One day Willie Nelson was in Nashville on the bus with his sidekick, Frank Oakley, who with his wife Jeanie. She is the storekeeper for Willie Nelson’s General Store and Museum, which was founded on July 4, 1979. Oakley was bringing Nelson up to date about what was happening in Nashville since his last visit. One of the bits of news was that Norman Lear, creator of the “All in the Family” TV sitcom, had bought a satellite TV station in Nashville, and along with the station, the old Show Biz, Inc. video tape library was part of the assets.
Lear wasn’t interested in owning a bunch of old hillbilly shows and wanted to sell them because it was costing him money to rent space to store them. A local TV station and a production company were interested in buying them. But, after hearing this news, Nelson said, “hell, why don’t we buy them?” The reason Nelson wanted the shows is that not only did he have the idea of going on the air with his own Country Music satellite channel, but he wanted to preserve the history of his friends performing. Nelson thinks it is very important to “keep this music alive along with the stars who create it.” This is what we at RTDtv are attempting to do. We are working to make the tapes available to the public.
Watch the extensive Act IV music television programs from Willie Nelson’s very own collection. The classic programs showcase the best talent of their day. See Nashville on the Road, Del Reeves’s Country Carnival and more on weekdays at 11 p.m. EST!
The Show Biz Tape Library consists of the following shows:
The Porter Wagoner Show (1960 – 1980):
This 20-year series, produced in Nashville, is in many ways the most successful country music half-hour show in history, where many country music performers appeared:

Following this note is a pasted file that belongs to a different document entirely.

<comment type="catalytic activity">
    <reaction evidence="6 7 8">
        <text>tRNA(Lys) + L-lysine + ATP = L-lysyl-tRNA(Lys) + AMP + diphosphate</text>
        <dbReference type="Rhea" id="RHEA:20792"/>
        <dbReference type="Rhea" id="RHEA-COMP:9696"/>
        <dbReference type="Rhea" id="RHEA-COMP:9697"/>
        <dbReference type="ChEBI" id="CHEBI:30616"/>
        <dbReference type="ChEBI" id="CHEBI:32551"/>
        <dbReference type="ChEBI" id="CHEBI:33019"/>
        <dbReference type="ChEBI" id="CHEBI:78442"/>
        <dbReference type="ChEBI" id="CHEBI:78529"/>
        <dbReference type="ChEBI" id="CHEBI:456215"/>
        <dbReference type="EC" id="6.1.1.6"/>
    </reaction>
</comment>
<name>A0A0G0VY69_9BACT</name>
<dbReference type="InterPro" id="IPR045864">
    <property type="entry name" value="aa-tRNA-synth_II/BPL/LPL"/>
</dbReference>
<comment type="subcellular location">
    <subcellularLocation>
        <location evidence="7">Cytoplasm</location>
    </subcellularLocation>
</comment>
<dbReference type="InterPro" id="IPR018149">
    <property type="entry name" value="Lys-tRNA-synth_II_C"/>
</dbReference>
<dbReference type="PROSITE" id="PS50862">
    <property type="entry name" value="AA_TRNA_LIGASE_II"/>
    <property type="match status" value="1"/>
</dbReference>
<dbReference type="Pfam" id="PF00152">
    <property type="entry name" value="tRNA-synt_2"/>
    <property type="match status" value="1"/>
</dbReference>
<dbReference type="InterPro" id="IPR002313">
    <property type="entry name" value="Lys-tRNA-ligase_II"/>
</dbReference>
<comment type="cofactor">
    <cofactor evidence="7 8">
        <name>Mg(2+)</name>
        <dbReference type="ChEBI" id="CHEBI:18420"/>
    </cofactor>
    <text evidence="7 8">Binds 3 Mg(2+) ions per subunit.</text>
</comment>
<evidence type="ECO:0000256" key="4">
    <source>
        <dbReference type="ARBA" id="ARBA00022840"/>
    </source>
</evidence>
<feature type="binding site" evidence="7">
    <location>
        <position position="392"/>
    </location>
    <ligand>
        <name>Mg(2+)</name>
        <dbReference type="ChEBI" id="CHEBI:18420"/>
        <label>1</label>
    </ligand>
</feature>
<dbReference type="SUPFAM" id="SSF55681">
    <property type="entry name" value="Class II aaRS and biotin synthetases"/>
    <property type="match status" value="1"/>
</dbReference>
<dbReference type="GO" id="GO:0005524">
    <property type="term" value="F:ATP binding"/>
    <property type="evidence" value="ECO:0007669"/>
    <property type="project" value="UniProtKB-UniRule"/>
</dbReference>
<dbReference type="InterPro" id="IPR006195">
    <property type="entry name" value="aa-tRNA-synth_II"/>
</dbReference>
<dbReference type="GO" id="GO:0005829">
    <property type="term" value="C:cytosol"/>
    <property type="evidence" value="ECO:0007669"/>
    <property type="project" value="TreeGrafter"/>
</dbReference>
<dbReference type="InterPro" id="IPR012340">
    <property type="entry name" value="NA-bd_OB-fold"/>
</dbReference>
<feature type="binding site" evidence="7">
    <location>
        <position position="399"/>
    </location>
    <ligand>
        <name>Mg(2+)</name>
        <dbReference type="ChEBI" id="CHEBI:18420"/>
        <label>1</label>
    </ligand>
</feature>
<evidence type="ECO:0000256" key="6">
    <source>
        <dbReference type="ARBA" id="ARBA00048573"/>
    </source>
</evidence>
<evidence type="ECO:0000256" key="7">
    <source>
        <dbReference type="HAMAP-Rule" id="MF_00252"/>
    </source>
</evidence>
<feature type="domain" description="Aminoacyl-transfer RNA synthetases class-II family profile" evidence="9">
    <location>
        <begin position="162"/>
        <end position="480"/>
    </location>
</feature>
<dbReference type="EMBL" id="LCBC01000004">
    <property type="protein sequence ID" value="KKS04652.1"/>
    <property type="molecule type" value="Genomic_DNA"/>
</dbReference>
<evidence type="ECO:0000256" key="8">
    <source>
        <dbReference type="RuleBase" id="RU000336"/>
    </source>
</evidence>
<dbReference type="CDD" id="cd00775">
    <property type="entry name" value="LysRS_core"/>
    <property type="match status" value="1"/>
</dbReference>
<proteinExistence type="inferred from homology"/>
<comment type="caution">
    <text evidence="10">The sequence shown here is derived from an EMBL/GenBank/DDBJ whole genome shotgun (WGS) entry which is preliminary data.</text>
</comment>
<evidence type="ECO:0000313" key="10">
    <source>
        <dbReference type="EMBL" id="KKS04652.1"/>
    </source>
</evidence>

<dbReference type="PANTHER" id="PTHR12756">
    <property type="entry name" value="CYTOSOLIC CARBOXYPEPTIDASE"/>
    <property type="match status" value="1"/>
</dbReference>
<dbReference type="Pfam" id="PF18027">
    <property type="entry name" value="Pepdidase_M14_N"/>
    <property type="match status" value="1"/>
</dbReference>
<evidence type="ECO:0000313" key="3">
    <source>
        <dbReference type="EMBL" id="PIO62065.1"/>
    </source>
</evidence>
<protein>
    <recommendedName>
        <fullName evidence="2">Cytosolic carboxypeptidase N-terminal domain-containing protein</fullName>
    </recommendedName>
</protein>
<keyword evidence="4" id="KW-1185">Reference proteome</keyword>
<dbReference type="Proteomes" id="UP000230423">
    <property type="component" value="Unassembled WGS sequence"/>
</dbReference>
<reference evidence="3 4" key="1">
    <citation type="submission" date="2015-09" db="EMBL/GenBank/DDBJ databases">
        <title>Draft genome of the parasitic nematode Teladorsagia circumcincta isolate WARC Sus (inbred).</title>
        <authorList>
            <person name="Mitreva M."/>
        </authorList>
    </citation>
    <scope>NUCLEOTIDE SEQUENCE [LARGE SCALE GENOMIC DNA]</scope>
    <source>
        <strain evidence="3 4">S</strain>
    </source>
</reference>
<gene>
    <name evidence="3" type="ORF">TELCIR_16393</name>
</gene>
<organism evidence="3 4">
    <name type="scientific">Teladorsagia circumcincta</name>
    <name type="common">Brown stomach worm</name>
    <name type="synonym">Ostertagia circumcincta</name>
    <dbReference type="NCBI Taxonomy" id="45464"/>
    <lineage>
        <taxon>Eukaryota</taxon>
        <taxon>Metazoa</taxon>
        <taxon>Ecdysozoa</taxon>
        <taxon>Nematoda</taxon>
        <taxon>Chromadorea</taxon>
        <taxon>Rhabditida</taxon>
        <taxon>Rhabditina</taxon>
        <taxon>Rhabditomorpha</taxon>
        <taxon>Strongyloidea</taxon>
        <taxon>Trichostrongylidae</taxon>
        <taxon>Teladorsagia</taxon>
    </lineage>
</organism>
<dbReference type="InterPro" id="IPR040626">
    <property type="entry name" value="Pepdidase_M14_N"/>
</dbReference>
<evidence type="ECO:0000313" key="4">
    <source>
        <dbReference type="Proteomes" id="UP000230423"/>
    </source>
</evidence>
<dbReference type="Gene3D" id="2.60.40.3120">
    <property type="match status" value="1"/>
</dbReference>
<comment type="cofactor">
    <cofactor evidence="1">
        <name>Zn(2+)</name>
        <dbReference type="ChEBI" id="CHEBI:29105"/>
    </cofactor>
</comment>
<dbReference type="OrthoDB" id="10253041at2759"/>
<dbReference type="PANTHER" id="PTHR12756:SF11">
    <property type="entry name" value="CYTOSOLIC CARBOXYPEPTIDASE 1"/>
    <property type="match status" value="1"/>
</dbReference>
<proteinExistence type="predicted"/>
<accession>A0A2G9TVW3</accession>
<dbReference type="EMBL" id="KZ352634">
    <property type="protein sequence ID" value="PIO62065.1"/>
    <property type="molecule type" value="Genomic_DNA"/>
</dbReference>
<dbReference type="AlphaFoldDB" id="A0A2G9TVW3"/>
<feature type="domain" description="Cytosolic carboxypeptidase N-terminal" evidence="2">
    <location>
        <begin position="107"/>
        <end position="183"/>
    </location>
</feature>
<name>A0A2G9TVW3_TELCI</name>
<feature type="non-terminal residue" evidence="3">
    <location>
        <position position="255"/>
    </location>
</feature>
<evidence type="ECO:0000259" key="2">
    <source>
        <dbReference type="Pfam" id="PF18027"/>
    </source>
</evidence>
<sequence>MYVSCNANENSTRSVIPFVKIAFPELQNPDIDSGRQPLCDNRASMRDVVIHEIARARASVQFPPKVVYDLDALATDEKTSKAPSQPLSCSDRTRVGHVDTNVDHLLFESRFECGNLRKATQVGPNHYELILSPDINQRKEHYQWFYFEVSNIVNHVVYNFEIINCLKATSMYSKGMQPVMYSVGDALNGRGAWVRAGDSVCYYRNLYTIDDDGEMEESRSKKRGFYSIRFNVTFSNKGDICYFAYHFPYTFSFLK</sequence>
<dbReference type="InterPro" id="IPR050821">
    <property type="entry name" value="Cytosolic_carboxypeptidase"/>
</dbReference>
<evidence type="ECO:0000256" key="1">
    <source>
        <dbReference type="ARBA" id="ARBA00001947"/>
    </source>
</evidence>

Hank Williams, TillisTillis, Willie Nelson, Waylon Jennings, Faron Young, Bill Monroe, George Jones, Lester Flatt, Mary Robbins, Merle Haggard, Lefty Frizzell, Webb Pierce, George Morgan, Roy Acuff, Tex Ritter, Dottie West and many more.
Pop Goes the Country (1974 – 1982):
Also produced in Nashville, this show was the pre curser to Ralph Emery’s cable offering on TNN, Nashville Now”. Ralph Emery was host for first six years, followed by Tom T. Hall.
The Wilburn Brothers Show (1966 – 1974):
Doyle and Teddy Wilburn had these successful traveling country music shows in the 1960?s, and brought a rich history of country music to television. Perhaps the highlight of the series was their singer, a young Loretta Lynn, who appears on most of the 354 half-hour episodes.
Nashville on the Road (1975 – 1982):
This show was produced in various venues around the USA and starred Jim Ed Brown. It showcased major names in country music and was a major tourist destination each week.
Gospel Singing Jubilee (1965 – 1975):
Non-stop southern gospel music featuring the most famous, white gospel groups of the 1960?s and 1970?s. The 376 one-hour, color episodes were hosted by Les Beasley and the Florid Boys.
The Beat (1966 – 1967):
This rhythm and blues series is the only non-country show in the catalogue. It was hosted by Nashville dee-jay Bill “Hoss” Allen.
The Country Carnival (1969 – 1971):
This half-hour series stars Jim Ed Brown and featured Crystal Gayle, Loretta Lynn’s little sister. There are 100 episodes, all in color.